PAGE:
The question in this case is whether the State of Georgia is required, when requested by an indigent who has been convicted of murder and sentenced to death, to pay the travel expenses of expert witnesses from their homes in various parts of the United States, outside of Georgia, to give testimony in the trial of this habeas corpus proceeding brought by the appellant against the Warden of the Georgia State Prison.
The appellant appeals from, and enumerates as error, the order of the court overruling and denying his motion for allowance of expenses in the amount of $1,215.01 for the production of expert witnesses on the ground that he is a pauper and that to deny him the opportunity to produce the testimony of expert witnesses that would be available to him if he could provide their expenses, denies his right to due process and equal protection of the laws under the Fourteenth Amendment of the United States Constitution (Code 1-815). The trial judge certified the case for immediate review.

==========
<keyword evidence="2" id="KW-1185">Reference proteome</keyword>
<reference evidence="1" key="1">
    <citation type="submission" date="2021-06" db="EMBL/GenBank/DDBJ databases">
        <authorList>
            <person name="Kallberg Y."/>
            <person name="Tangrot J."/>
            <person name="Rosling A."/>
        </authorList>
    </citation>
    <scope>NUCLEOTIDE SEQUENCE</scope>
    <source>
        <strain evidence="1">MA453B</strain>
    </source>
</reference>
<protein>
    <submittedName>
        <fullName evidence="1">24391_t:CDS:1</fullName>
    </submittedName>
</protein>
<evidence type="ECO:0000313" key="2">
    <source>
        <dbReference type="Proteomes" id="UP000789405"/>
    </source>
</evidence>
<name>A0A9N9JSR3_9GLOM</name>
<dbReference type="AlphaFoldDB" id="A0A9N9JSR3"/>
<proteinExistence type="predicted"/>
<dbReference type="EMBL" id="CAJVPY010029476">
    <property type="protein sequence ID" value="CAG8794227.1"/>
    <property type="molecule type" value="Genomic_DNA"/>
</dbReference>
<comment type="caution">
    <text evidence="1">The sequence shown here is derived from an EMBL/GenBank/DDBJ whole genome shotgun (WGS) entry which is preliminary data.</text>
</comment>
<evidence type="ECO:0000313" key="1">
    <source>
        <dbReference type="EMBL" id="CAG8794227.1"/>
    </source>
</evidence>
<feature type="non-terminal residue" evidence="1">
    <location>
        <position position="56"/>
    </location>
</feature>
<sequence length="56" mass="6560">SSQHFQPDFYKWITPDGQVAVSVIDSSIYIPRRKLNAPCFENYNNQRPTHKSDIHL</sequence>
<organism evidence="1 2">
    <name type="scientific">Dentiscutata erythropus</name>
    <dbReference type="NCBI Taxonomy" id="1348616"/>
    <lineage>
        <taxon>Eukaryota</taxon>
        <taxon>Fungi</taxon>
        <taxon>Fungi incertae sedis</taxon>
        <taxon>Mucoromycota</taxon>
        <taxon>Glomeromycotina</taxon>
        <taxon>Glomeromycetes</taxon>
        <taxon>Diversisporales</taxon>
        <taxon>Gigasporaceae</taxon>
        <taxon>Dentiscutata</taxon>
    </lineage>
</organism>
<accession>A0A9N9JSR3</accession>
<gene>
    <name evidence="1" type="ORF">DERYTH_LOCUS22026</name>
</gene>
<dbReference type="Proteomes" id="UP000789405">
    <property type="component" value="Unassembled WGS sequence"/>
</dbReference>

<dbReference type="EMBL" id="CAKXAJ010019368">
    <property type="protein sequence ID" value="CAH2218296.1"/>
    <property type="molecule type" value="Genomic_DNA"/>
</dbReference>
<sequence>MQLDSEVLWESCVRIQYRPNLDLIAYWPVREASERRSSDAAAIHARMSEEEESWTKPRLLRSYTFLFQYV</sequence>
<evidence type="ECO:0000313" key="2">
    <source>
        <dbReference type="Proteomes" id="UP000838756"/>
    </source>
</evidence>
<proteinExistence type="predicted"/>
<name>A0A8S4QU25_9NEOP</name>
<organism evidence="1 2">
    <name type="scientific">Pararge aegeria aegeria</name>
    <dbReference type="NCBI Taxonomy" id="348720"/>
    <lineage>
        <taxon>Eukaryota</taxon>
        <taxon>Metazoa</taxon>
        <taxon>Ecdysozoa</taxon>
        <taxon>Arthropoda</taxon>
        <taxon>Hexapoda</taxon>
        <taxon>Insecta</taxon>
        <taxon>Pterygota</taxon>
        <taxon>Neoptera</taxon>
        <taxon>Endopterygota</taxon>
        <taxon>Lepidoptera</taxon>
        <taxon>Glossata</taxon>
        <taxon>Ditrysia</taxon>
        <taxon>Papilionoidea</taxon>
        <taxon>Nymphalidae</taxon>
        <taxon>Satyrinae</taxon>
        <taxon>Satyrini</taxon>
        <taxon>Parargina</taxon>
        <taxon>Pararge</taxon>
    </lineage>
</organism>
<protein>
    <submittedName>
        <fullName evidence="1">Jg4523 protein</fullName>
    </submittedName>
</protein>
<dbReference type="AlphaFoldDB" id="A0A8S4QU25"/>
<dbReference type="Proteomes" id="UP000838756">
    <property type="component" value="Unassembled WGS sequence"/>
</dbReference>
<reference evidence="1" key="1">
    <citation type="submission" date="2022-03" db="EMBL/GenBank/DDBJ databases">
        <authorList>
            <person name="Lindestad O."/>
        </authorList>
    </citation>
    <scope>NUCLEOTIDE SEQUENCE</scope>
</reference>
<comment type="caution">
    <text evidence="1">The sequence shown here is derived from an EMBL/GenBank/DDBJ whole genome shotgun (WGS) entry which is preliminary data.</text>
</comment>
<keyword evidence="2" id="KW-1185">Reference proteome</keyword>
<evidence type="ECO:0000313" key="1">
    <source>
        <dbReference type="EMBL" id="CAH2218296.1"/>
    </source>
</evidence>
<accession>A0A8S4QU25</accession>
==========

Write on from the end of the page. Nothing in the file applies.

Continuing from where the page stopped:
However, it is not necessary in the determination of this case to pass upon the question of whether failure of the State to pay travel expenses of the witnesses denies the appellant due process of law and equal protection of the law. The evidence sought by the appellant could have been procured without bringing the witnesses to Georgia to testify. Habeas corpus being a civil case, the appellant could have procured the testimony of these witnesses by deposition, either oral examination or written interrogatories. Code Ann. 81A-126 (Ga. L. 1966, pp. 609, 635; Ga. L. 1967, pp. 226, 233). See Neal v. Smith, 226 Ga. 96
(6a), supra. This evidence would be admissible in the trial of the habeas corpus proceeding.
The trial court properly denied the motion for allowance of expenses for the production of expert witnesses.